Morning brings a Starbucks coffee from a building they don’t deserve, and a disorderly plan that begins at Lower Slaughter, winds its way down to Bath, then heads to our final destination, Southampton.
Lower Slaughter (yes, there is an Upper) is named after the old English word ‘slohtre’, which means a muddy place. It is a peaceful little nook, with the River Eye in its centre banked by stone cottages that we failed to capture from the car.
Bourton-on-the-Water is known as the ‘Venice of the Cotswolds’. I’m not sure about that, but it certainly is charming, with another river, the Windrush, splitting it in two. A crow looks back at me from atop the greenery that climbs across the exterior of the aptly-named ‘Vine House’ and, as Lucy and I cross one of the stone arch bridges to admire the window displays of perfume and pottery, a flock of ducks smack suddenly onto the water beside us.
As I drive, I try to commit names to memory – Hampnett, Tiddleywink, Box…Sheep Street, Blacksmith Close, Hedgesparrow Lane. Around every bend in the road is an untaken photo that will almost certainly fail to capture its subject. We discuss this, and enjoy the feeling of understanding that each moment can only be here-and-now.
Castle Combe, known as one of the prettiest villages in England, is so popular, visiting requires first fighting for a hotly-contested car park, before a downhill walk that promises to hurt on the return trek. We buy a coffee and cakes from a door that opens as briefly as the task allows and stroll around the church, which dates back to 1200s. ‘It feels weird here’, Lucy remarks, ‘like we’re living in another time’. Indeed, it does – I later discover that the village is in demand as a movie set, resulting in an avoidance of satellite dishes and other such markers of modernity. I wish they can taken it a step further, and banned red cars.
Bath, when it comes into view, is as striking a city as I have ever seen. ‘I don’t know what to do’, Lucy says, ‘What do I even do?’ We drive, open-mouthed towards the city centre, trying to make sense of the magnificent, golden blocks of buildings that tower above us and run in haphazard lines and curves across the city. I have stolen these images, to give you an idea, since it is so utterly impossible to capture.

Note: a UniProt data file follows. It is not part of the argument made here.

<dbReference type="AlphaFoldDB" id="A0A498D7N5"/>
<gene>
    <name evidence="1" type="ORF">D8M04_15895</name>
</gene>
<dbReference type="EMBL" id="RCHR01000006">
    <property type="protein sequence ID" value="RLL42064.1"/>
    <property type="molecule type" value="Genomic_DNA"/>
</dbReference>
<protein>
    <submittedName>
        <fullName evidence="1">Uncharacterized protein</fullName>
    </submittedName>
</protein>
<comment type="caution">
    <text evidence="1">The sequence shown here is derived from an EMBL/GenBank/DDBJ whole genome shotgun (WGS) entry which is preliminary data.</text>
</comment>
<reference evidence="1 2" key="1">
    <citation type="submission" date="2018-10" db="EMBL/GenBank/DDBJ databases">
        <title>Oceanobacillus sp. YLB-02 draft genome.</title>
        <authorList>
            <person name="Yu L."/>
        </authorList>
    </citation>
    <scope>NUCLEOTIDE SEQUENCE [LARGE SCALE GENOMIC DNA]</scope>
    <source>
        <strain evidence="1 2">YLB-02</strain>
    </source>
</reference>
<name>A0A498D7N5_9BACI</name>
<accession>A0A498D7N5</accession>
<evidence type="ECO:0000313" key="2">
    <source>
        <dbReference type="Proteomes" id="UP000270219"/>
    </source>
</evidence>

We come across Portofino, and decide we will stop to enjoy a lunch on Jimmy (with the cash he foisted on Lucy, with a ‘if ye dinae tek it, dinae come back’). The Italian owner is a charmer – I overhear him speaking to other diners:
‘Buongiorno! We are open! Come on inside-a.’
‘I was-a married, but my wife-a left me, because I am-a married to my job.’
We make a toast to Jimmy to the sound of chiming bells and a gentle, lilting Eurythmics cover:
Sweet dreams are made of this
Who am I to disagree?
I travel the world and the seven seas
Everybody’s looking for something.
Our final destination, Southampton, is now further away than at the day’s dawn, and we are hurrying when I see the sign for Stonehenge. We detour to catch a glimpse and, suddenly, there they are, stones in a field, ancient and mysterious, ogled by a slow-moving line of cars. I manage a sudden onset of tears and don’t bother trying to figure out why.
In Southampton, we are bear-hugged by family members I haven’t seen since the 1980s, and that Lucy has never known. Their generosity is boundless – open homes, full fridges, thoughtfulness at every turn. Later, eight of us sit around a circular table at Kuti’s Brasserie, down on the water.
We are all older, to be sure, but features and voices and mannerisms peek from beneath the aged edges, and hold their shape. We describe decades with anecdotes, and the events that have shaped us with single sentences.
We are THAT table – the one that makes other diners sigh, and say to one another, ‘Great. So much for our romantic dinner.’ No awkward silences here – it is as though Lucy and I have always lived in the three-mile radius that bounds all branches of our English kin. Later, patient waiters wait as we linger, unwilling to see the evening draw to a close
I drink enough to guarantee the woofits (for the record, this is well worth it).